Interview 5

The historical prototype of a diaspora is of course the Jews in the “dispersion” after the Second Jewish war. With the Jewish defeat in that war in 135 they were no longer allowed to live in Palestine, and were “dispersed” all over the Mediterranean world and further afield. It is true that also prior to that momentous event there had been permanent Jewish communities outside Palestine, but we nevertheless associate Jewish diaspora-ness with a people deprived of a homeland. Also some other diasporas conform to this understanding, for instance, the Polish diaspora in (primarily) Western Europe in the period between the eradication of the Polish-Lithuanian state in 1795 and the resurrection of modern Poland in 1919.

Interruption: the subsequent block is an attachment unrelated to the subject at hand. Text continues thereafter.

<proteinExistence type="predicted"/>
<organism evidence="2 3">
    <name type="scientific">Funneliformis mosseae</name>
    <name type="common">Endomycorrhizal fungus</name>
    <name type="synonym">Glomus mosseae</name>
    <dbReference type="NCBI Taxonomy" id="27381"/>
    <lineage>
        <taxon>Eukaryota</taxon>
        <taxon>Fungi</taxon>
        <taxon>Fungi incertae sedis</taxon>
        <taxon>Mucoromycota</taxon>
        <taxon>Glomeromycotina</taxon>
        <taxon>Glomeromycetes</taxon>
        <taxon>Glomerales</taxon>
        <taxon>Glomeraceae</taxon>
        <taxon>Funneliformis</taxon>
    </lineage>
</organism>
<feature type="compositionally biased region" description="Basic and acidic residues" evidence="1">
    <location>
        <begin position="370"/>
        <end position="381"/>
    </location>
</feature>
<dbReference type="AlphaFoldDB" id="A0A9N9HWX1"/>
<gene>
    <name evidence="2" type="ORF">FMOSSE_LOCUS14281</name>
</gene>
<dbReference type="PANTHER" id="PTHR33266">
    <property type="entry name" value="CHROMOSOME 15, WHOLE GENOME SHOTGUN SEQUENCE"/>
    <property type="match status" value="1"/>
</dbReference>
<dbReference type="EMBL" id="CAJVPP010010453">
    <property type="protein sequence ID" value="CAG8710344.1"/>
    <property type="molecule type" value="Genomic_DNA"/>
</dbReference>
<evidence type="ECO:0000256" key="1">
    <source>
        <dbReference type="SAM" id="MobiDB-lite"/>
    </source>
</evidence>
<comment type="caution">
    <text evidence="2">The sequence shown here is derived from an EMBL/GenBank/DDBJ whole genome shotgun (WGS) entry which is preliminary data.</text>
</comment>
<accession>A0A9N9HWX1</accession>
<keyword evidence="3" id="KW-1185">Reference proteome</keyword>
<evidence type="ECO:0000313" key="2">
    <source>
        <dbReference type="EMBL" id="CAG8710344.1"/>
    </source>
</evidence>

Diaspora, Diaspora Studies, Migration
  • To cite this article: Pål Kolstø (2021, January 26) Personal communication [Email interview], Turkish Journal of Diaspora Studies, 1(1), 117-121, DOI: 10.52241/TJDS.2021.0011
Primary Language en
Subjects Sociology
Journal Section Interview
Authors

Author: Pål KOLSTØ
Institution: Department of Literature, Area Studies and European Languages, Faculty of Humanities, University of Oslo
Country: Norway


Dates Publication Date : March 30, 2021
APA Kolstø, P . (2021). Interview 5 . Turkish Journal of Diaspora Studies , 1 (1) , 117-121 .

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